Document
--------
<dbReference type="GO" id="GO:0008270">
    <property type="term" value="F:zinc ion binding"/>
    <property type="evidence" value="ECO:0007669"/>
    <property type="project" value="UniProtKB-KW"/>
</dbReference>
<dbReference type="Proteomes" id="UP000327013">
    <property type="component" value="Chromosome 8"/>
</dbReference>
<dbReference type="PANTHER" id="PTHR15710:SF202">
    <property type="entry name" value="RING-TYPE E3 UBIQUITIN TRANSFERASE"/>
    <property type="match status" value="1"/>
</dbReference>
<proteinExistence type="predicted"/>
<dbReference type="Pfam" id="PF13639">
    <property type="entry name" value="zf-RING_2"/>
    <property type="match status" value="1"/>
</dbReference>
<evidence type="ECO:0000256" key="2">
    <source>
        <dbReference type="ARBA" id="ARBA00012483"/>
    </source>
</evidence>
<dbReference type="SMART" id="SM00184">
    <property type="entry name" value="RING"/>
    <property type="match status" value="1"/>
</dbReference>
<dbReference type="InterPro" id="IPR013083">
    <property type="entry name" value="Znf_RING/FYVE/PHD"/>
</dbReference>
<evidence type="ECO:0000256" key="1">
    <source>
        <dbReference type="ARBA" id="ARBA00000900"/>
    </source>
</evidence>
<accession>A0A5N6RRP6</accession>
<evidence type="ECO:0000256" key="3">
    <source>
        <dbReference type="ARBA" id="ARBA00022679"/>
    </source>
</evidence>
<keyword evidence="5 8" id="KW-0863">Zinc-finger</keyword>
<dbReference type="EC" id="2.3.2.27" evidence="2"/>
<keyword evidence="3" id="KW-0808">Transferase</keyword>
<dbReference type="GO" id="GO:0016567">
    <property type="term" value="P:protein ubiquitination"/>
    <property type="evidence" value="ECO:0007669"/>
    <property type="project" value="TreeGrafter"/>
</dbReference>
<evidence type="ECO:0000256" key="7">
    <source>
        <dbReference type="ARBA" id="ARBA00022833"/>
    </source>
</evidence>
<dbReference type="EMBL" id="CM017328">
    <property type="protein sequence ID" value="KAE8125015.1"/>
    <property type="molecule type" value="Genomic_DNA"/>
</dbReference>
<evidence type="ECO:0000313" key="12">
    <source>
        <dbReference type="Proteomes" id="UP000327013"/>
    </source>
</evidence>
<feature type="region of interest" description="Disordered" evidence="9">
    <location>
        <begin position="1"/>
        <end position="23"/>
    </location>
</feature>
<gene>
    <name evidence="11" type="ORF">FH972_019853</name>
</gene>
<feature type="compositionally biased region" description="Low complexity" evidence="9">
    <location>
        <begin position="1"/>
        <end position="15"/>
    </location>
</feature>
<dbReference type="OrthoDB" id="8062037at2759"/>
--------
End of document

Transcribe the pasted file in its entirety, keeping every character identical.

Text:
<dbReference type="GO" id="GO:0008270">
    <property type="term" value="F:zinc ion binding"/>
    <property type="evidence" value="ECO:0007669"/>
    <property type="project" value="UniProtKB-KW"/>
</dbReference>
<dbReference type="Proteomes" id="UP000327013">
    <property type="component" value="Chromosome 8"/>
</dbReference>
<dbReference type="PANTHER" id="PTHR15710:SF202">
    <property type="entry name" value="RING-TYPE E3 UBIQUITIN TRANSFERASE"/>
    <property type="match status" value="1"/>
</dbReference>
<proteinExistence type="predicted"/>
<dbReference type="Pfam" id="PF13639">
    <property type="entry name" value="zf-RING_2"/>
    <property type="match status" value="1"/>
</dbReference>
<evidence type="ECO:0000256" key="2">
    <source>
        <dbReference type="ARBA" id="ARBA00012483"/>
    </source>
</evidence>
<dbReference type="SMART" id="SM00184">
    <property type="entry name" value="RING"/>
    <property type="match status" value="1"/>
</dbReference>
<dbReference type="InterPro" id="IPR013083">
    <property type="entry name" value="Znf_RING/FYVE/PHD"/>
</dbReference>
<evidence type="ECO:0000256" key="1">
    <source>
        <dbReference type="ARBA" id="ARBA00000900"/>
    </source>
</evidence>
<accession>A0A5N6RRP6</accession>
<evidence type="ECO:0000256" key="3">
    <source>
        <dbReference type="ARBA" id="ARBA00022679"/>
    </source>
</evidence>
<keyword evidence="5 8" id="KW-0863">Zinc-finger</keyword>
<dbReference type="EC" id="2.3.2.27" evidence="2"/>
<keyword evidence="3" id="KW-0808">Transferase</keyword>
<dbReference type="GO" id="GO:0016567">
    <property type="term" value="P:protein ubiquitination"/>
    <property type="evidence" value="ECO:0007669"/>
    <property type="project" value="TreeGrafter"/>
</dbReference>
<evidence type="ECO:0000256" key="7">
    <source>
        <dbReference type="ARBA" id="ARBA00022833"/>
    </source>
</evidence>
<dbReference type="EMBL" id="CM017328">
    <property type="protein sequence ID" value="KAE8125015.1"/>
    <property type="molecule type" value="Genomic_DNA"/>
</dbReference>
<evidence type="ECO:0000313" key="12">
    <source>
        <dbReference type="Proteomes" id="UP000327013"/>
    </source>
</evidence>
<feature type="region of interest" description="Disordered" evidence="9">
    <location>
        <begin position="1"/>
        <end position="23"/>
    </location>
</feature>
<gene>
    <name evidence="11" type="ORF">FH972_019853</name>
</gene>
<feature type="compositionally biased region" description="Low complexity" evidence="9">
    <location>
        <begin position="1"/>
        <end position="15"/>
    </location>
</feature>
<dbReference type="OrthoDB" id="8062037at2759"/>